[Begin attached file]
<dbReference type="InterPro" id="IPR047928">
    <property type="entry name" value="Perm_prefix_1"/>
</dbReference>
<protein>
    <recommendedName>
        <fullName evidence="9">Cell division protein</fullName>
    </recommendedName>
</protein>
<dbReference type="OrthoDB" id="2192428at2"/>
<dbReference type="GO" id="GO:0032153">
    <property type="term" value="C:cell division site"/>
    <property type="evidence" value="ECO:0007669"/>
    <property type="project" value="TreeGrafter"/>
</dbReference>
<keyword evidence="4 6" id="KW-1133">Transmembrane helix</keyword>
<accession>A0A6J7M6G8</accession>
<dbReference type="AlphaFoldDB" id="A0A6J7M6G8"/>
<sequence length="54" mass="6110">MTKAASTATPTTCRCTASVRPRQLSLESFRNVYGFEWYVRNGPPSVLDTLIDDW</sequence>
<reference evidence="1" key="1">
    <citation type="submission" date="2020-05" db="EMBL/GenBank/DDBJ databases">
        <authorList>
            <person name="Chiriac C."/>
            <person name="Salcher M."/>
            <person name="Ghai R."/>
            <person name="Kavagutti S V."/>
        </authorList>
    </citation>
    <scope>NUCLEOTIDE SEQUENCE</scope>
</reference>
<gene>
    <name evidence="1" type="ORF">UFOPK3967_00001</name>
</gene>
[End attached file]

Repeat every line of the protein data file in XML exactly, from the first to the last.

<dbReference type="InterPro" id="IPR047928">
    <property type="entry name" value="Perm_prefix_1"/>
</dbReference>
<protein>
    <recommendedName>
        <fullName evidence="9">Cell division protein</fullName>
    </recommendedName>
</protein>
<dbReference type="OrthoDB" id="2192428at2"/>
<dbReference type="GO" id="GO:0032153">
    <property type="term" value="C:cell division site"/>
    <property type="evidence" value="ECO:0007669"/>
    <property type="project" value="TreeGrafter"/>
</dbReference>
<keyword evidence="4 6" id="KW-1133">Transmembrane helix</keyword>
<accession>A0A6J7M6G8</accession>
<dbReference type="AlphaFoldDB" id="A0A6J7M6G8"/>
<sequence length="54" mass="6110">MTKAASTATPTTCRCTASVRPRQLSLESFRNVYGFEWYVRNGPPSVLDTLIDDW</sequence>
<reference evidence="1" key="1">
    <citation type="submission" date="2020-05" db="EMBL/GenBank/DDBJ databases">
        <authorList>
            <person name="Chiriac C."/>
            <person name="Salcher M."/>
            <person name="Ghai R."/>
            <person name="Kavagutti S V."/>
        </authorList>
    </citation>
    <scope>NUCLEOTIDE SEQUENCE</scope>
</reference>
<gene>
    <name evidence="1" type="ORF">UFOPK3967_00001</name>
</gene>